Implantable Telescopes improve sight

By Carrie Johnson Weimar • Published: October 25th, 2010
Category: Health in a Heartbeat

For centuries, people have been using telescopes to gaze at the heavens. Now scientists have found a more down-to-earth use for the devices.

The Food and Drug Administration has approved the use of miniature telescopes that can be implanted in the eye of a patient suffering from a form of age-related vision loss called macular degeneration. The Implantable Miniature Telescopes replace the natural lens of the eye and can provide an image that has been magnified more than two times.

Macular degeneration is an eye disorder that damages the center of the retina, called the macula. Those suffering from the condition will have a blurred spot in the center of their vision. As the disease progresses, the blurred spot will get larger and darker. There is no treatment, although patients are encouraged to take vitamins, antioxidants and zinc to slow its progression.

About eight million people in the U.S. have macular degeneration. The implantable telescope, which is smaller than the size of a pea, is intended for patients seventy-five and older with severe to profound vision impairment.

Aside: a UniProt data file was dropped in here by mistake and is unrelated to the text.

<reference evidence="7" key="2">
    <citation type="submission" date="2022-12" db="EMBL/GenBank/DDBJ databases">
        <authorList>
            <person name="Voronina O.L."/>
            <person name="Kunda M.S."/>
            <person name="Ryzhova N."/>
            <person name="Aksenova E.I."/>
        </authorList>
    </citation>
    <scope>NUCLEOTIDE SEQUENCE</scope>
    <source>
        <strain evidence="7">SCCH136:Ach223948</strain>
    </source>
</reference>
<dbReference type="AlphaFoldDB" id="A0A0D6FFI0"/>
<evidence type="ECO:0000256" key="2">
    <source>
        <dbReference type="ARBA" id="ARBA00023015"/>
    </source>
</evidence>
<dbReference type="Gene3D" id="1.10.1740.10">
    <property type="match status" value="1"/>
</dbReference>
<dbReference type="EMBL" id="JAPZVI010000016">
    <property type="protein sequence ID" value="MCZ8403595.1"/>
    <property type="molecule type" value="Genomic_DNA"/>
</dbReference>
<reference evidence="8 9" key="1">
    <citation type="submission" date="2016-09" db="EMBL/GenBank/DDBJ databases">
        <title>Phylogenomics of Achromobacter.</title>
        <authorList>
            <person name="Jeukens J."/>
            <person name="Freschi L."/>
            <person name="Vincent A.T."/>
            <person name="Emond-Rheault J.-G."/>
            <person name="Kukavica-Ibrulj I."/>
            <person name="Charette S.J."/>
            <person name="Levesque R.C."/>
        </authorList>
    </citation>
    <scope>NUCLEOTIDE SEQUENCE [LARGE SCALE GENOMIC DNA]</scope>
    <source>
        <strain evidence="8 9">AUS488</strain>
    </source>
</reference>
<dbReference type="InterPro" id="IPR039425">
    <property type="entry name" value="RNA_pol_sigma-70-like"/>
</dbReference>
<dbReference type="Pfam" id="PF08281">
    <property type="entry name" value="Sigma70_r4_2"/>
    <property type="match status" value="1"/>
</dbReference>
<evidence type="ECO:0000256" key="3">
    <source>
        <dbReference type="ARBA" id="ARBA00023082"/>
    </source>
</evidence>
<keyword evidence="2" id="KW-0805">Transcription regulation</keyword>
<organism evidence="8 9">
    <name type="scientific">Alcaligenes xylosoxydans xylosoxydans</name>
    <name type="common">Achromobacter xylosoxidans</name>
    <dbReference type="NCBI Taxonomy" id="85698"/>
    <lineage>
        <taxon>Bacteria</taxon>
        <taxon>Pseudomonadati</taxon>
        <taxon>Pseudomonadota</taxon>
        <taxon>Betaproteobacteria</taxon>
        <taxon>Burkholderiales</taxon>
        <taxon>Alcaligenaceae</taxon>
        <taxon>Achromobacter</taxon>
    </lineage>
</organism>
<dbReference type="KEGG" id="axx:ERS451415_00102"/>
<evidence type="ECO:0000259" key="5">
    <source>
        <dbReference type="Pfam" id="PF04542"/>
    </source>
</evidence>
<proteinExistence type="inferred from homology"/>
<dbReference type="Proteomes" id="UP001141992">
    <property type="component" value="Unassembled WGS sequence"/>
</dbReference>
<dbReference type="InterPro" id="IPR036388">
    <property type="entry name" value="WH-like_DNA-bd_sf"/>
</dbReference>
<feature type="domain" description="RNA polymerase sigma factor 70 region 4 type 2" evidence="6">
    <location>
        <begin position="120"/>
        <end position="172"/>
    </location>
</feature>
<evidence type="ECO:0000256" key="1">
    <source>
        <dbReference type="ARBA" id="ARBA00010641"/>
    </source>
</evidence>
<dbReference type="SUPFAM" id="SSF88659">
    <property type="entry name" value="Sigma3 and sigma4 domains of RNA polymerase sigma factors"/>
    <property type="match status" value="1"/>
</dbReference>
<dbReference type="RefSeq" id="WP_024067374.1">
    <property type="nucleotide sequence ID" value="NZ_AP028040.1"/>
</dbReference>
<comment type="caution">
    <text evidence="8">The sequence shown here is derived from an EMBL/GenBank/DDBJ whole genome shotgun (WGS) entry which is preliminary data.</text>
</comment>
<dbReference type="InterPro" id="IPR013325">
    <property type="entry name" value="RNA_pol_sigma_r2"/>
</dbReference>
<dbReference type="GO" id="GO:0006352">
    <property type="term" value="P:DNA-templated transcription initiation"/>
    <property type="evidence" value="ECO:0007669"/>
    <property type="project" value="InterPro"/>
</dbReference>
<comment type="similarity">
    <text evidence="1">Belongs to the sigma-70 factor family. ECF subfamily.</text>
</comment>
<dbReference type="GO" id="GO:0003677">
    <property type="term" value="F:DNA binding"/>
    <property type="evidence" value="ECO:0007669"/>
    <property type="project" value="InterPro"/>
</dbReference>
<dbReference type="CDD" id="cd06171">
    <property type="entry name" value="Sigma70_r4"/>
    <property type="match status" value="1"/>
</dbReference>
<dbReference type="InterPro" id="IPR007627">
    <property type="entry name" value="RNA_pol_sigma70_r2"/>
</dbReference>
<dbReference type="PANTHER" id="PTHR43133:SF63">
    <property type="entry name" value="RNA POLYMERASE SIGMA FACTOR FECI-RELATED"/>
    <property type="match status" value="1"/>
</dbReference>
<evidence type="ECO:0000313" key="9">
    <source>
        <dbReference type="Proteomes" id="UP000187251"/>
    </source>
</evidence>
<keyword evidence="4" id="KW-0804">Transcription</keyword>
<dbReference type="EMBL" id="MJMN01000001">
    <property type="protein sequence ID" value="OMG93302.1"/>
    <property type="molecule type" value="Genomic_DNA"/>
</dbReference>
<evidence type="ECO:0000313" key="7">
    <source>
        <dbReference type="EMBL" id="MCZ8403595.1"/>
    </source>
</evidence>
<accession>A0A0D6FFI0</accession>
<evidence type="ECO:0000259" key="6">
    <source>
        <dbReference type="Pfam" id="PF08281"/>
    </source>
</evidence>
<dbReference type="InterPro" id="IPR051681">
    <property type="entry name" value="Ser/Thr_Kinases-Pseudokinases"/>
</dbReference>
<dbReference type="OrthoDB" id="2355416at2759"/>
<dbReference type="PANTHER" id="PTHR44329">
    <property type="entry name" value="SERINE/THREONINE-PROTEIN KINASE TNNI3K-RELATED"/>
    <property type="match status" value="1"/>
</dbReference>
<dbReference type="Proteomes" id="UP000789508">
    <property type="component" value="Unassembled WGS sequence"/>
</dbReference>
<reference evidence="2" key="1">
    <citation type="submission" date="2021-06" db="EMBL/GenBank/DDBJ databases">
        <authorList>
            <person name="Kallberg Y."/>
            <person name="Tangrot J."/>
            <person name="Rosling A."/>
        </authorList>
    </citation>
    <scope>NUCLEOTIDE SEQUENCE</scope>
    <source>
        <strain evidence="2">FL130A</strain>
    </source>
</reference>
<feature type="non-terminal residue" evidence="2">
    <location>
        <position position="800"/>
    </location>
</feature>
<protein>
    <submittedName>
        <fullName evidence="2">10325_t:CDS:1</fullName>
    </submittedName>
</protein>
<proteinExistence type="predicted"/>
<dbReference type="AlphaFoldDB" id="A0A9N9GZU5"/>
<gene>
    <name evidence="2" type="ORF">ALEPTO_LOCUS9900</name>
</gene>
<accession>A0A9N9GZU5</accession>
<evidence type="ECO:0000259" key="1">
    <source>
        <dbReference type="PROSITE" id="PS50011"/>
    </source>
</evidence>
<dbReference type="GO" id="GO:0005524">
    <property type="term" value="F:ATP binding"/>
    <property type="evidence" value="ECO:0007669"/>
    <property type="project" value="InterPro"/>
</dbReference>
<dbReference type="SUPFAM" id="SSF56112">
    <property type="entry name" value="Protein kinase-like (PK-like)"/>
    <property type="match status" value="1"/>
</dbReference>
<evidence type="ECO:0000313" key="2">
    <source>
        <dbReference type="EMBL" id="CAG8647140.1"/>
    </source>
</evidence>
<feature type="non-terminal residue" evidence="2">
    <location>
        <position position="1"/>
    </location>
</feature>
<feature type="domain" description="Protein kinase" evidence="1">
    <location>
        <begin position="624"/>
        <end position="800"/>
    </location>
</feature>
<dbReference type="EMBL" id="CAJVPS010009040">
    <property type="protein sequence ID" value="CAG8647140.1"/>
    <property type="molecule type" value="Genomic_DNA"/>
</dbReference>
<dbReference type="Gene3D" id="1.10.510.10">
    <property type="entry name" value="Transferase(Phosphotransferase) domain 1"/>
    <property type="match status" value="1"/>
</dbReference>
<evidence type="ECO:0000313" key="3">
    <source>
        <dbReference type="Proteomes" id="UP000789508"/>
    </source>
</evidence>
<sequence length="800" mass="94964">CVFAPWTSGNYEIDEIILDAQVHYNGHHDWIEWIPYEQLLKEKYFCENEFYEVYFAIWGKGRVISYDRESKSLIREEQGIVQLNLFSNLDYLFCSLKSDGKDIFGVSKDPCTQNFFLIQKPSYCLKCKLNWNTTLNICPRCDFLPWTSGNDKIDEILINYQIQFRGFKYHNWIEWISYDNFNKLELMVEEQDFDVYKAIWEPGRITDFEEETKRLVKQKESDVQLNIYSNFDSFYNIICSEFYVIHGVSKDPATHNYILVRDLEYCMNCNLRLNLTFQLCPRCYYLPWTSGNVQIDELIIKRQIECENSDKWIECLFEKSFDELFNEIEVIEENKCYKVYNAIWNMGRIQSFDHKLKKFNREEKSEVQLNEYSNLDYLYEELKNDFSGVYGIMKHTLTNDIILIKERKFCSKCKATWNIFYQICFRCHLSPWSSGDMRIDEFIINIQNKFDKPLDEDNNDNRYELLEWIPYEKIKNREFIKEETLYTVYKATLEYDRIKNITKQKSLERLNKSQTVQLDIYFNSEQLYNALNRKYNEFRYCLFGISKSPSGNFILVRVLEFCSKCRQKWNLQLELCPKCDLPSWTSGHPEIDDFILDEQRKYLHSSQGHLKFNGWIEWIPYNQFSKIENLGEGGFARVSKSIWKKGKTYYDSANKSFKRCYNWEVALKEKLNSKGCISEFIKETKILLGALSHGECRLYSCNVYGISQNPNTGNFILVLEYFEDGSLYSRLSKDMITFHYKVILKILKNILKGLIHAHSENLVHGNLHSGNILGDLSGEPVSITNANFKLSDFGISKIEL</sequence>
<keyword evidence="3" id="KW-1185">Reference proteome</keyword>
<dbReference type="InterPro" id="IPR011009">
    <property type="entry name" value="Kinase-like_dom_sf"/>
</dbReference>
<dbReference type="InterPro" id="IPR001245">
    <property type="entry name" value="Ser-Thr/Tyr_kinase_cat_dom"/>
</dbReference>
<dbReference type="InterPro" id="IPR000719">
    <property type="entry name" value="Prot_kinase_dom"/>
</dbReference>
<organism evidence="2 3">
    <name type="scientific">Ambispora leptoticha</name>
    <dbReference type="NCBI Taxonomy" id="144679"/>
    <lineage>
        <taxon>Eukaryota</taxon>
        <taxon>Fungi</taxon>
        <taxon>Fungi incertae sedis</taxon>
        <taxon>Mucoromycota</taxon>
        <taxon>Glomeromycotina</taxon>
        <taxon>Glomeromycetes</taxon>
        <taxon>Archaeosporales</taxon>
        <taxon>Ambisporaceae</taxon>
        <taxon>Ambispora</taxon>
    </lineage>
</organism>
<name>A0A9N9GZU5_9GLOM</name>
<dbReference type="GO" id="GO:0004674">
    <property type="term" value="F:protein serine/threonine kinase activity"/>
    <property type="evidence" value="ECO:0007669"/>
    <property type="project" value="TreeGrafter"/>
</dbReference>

There are two models of telescope that vary slightly in terms of the strength of magnification. Each works by projecting an image onto the healthy part of a person’s retina. And the telescope can be used in only one eye because the other eye is used for peripheral vision.

Does it work? Well, the FDA says in a clinical study of more than two-hundred patients, seventy-five percent improved their level of vision from severe or profound to moderate.

The FDA says it will continue to monitor the patients with the implantable telescopes, to ensure they can continue gazing at the stars well into their golden years.